Acute myeloid leukemia (AML) is the second most common form of childhood leukemia and has the worst prognosis of all major childhood cancers. Improving the treatment outcome for patients with AML remains a major clinical challenge. The nucleoside analog, cytarabine (Ara-C), has been the mainstay of AML chemotherapy for more than 40 years. However, extensive inter-patient variation in treatment response, development of resistance, and severe toxicity remain as major hurdles to effective Ara-C chemotherapy. It is a pro-drug that requires activation to Ara-CTP by multiple phosphorylation steps. Thus, inter-patient variation in gene expression levels of candidate genes involved in cytarabine metabolism can impact therapeutic outcome. In last few years' significant efforts have been invested in generating genomic, transcriptomic and epigenetic data in various cancer patients including AML. TCGA (The Cancer Genome Atlas) is one of the most commonly available such resource, recently another resource available to scientific community TARGET (Therapeutically Applicable Research to Generate Effective Treatments), a project initiated by the National Cancer Institute (NCI) in 2006. This databased was created with the aim to take multi-omics integrative approach to characterize molecular alterations associated with poor outcomes in some common children's cancers including AML. In this study, we leveraged TARGET database to extract gene expression levels (generated using Affymetrix Gene ST Array) to investigate whether inter-patient differences in expression levels of 11 key candidate genes in cytarabine metabolic pathway are predictive of minimal residual disease (MRD: positive or negative) and thus outcome. These genes included DCK and CMPK1 encoding for drug activating enzymes, CDA, DCTD, NT5C2, NT5C3A, important for cytarabine inactivation; drug influx transporter SLC29A1; RRM1 and RRM2 as ribonucleotide inhibitors; CTPS1 and NME3 which play a key role in the synthesis of nucleoside tri-phosphates. We also investigated correlation of the expression levels of these genes with each other to get insight into whether these genes could be co-regulated. In order to have consistency we only included data (gene expression and clinical and patient demographic, characteristics) from 105 AML patients where expression levels were available from bone marrow specimens and also restricted our analysis to AAML03P1 and AAML0531 clinical cohorts. Our resultsshow significant correlation in expression levels between cytarabine metabolic pathway genes resulting in three clusters: First cluster included DCK, NT5C2, NT5C3A, RRM1 and CMPK1 with positive correlation with each other's ranging between (r=0.619 to 0.720 p-value <0.0001). Second cluster included CDA, NME3 and SLC29A1 (r=0.186 to 0.438 p-value <0.05) and third cluster included CTPS1 and DCTD with positive correlation with each other.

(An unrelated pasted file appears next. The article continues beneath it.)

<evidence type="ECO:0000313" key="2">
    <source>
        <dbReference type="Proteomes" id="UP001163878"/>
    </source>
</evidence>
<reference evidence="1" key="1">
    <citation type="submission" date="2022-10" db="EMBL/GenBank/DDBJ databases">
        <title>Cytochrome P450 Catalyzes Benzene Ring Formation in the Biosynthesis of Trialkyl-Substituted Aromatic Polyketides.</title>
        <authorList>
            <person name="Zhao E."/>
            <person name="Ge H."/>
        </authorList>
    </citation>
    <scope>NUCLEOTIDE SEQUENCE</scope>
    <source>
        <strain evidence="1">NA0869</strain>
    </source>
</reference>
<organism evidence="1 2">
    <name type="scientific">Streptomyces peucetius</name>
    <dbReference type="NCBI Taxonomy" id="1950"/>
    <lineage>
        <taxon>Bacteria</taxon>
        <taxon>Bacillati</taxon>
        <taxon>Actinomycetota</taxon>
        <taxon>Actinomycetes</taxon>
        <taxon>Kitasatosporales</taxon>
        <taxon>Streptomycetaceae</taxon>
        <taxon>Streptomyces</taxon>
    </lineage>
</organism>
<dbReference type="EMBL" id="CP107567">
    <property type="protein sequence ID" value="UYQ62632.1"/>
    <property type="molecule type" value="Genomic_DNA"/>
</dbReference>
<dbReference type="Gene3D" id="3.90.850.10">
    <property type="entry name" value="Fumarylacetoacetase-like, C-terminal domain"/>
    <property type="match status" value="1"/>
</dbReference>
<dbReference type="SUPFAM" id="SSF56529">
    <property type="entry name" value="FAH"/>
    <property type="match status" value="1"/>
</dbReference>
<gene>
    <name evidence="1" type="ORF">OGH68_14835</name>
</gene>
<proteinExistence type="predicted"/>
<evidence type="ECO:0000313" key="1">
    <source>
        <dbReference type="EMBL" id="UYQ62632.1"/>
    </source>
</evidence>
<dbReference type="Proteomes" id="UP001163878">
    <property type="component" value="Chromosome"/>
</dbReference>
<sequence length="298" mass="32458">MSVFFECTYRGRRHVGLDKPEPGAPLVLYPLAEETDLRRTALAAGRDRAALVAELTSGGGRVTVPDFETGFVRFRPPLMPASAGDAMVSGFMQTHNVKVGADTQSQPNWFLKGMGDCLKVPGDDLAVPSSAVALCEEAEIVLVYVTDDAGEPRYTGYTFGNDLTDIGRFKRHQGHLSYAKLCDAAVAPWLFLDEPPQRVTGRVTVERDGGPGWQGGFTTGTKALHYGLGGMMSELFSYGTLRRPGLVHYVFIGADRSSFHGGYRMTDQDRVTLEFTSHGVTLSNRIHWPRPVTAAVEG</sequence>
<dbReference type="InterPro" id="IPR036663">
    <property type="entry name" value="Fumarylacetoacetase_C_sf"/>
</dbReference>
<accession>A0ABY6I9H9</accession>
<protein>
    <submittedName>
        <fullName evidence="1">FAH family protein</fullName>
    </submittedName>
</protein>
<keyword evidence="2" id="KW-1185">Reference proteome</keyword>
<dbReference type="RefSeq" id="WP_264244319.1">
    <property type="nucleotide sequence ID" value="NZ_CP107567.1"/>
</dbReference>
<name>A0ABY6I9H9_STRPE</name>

Our results from association analysis with MRD showed that cluster 1 genes had higher expression levels in patients with positive MRD. On the other hand, cluster 2 genes have all a higher expression in the MRD negative. To get the combinatorial effect of gene-expression on different clinical endpoints we defined a combination score (CS) using

CS = (DCK*NT5C2*NT5C3A*CMPK1*CTPS1*RRM1*RRM2*DCTD)/(CDA*NME3*SLC29A1).

Higher CS was associated with positive MRD (P= 0.012) (Figure 2) and lower overall survival rates (r= - 0.232, P-value = 0.017). By generating a combinatorial expression score for cytarabine pathway genes, we have been able to identify features that might predict MRD, overall survival and thus outcome in patients treated with cytarabine. An interesting fact that we observed positive correlations between activating genes - DCK, CMPK with inactivating genes such as NT5C2 or reductases RRM1/RRM2 that negatively impact the drug activation. One possible explanation, when DCK is highly expressed, CMPK1 responsible for the second phosphorylation step increases. At the same time, RRM1 and RRM2 known as DCK inhibitors and NT5C2 become highly expressed to balance high DCK level. This might also be a plausible reason for not observing consistent correlations between expression levels of ara-C pathway genes with outcome.

Disclosures

No relevant conflicts of interest to declare.

Author notes

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Asterisk with author names denotes non-ASH members.